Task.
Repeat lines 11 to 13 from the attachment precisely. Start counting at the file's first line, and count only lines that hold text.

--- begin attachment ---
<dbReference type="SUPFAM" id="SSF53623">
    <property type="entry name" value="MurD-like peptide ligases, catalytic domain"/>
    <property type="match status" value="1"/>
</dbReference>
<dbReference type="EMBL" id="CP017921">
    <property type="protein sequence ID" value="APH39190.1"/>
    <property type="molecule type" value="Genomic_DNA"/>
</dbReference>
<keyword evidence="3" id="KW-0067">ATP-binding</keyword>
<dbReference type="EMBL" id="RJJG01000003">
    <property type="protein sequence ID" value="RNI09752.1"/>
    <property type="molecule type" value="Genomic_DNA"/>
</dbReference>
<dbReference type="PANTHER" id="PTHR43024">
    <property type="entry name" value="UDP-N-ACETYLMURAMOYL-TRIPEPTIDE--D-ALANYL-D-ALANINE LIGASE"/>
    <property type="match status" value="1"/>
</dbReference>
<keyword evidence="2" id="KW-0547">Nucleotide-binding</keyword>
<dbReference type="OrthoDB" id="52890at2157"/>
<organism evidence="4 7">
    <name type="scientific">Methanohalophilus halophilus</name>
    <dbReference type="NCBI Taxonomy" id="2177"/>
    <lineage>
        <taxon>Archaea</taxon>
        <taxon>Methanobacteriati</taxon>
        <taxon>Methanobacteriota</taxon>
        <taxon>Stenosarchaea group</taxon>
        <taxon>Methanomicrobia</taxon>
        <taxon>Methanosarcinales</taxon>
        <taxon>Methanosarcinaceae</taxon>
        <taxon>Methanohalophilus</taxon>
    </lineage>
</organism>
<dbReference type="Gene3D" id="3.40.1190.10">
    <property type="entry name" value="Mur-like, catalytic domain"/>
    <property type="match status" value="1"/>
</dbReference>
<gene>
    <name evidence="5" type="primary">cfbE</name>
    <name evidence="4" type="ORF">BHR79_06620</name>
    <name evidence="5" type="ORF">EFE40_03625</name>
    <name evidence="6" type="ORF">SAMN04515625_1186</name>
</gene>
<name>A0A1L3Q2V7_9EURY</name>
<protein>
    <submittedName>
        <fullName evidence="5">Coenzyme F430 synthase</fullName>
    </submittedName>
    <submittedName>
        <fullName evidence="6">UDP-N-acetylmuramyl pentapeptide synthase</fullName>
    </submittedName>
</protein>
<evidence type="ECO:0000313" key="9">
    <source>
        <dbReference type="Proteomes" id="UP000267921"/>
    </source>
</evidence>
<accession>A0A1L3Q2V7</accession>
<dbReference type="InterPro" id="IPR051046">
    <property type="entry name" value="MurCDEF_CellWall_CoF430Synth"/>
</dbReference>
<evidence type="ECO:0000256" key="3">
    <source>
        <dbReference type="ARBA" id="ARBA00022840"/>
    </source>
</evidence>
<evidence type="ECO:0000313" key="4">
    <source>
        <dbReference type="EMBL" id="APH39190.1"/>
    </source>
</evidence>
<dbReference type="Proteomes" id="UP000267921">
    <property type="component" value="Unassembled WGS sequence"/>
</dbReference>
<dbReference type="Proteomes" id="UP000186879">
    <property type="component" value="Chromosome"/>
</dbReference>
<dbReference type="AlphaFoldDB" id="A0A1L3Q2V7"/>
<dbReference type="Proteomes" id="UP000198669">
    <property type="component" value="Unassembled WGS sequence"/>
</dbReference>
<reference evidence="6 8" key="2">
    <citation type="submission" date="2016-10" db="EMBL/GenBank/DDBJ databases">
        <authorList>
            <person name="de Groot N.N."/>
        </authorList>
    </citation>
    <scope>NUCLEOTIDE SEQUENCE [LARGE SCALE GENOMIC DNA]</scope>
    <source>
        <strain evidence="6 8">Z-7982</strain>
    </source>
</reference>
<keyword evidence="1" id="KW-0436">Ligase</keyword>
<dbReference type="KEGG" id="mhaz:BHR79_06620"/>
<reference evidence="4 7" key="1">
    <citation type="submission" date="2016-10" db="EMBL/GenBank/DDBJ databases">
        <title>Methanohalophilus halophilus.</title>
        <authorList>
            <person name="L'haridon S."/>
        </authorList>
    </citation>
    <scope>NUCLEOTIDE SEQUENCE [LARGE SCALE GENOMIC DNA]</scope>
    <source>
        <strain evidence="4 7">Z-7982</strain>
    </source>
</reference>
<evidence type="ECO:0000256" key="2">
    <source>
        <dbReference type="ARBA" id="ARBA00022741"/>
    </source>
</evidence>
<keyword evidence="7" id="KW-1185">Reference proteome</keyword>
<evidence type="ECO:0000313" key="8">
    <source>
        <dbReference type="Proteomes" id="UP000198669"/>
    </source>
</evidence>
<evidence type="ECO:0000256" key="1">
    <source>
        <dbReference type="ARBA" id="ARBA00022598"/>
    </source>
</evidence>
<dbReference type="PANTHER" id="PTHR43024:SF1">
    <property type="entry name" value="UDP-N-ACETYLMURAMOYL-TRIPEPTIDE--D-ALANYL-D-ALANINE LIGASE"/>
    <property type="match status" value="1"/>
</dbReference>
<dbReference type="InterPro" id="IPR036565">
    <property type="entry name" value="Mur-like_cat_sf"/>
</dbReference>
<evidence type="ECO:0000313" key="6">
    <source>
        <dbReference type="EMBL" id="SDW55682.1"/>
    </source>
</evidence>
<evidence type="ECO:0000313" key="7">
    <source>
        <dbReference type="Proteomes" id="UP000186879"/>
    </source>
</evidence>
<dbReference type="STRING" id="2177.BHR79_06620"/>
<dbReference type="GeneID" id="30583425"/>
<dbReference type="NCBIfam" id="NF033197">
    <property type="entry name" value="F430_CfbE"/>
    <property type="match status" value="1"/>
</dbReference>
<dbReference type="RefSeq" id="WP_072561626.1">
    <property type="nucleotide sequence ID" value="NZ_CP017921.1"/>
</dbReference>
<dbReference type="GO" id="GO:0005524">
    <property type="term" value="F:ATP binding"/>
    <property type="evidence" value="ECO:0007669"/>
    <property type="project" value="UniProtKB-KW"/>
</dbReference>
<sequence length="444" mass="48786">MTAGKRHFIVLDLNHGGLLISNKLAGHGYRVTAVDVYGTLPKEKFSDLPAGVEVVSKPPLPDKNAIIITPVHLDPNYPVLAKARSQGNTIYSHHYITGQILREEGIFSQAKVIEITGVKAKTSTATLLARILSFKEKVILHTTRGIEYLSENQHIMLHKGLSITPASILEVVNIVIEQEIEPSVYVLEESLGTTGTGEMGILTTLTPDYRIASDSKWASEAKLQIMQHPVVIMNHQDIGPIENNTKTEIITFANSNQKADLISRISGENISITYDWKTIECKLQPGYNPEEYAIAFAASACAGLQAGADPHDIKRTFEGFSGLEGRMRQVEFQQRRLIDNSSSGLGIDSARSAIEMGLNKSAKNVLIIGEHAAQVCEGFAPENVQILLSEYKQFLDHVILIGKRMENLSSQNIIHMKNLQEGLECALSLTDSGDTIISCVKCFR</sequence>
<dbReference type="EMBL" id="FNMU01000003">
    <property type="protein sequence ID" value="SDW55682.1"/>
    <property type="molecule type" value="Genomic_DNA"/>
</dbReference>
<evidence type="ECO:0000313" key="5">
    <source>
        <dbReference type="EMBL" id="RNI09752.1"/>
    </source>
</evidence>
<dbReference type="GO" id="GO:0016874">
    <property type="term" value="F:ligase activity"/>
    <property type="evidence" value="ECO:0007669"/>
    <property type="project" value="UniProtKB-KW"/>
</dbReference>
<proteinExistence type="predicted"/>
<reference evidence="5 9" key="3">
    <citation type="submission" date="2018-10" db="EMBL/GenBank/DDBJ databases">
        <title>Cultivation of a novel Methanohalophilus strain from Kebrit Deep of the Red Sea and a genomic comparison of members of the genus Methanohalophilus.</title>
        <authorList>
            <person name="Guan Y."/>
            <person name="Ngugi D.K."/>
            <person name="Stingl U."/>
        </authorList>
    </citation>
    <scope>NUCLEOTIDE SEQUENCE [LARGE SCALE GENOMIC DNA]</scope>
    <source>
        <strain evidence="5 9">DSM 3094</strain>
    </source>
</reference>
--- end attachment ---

    <property type="protein sequence ID" value="RNI09752.1"/>
    <property type="molecule type" value="Genomic_DNA"/>
</dbReference>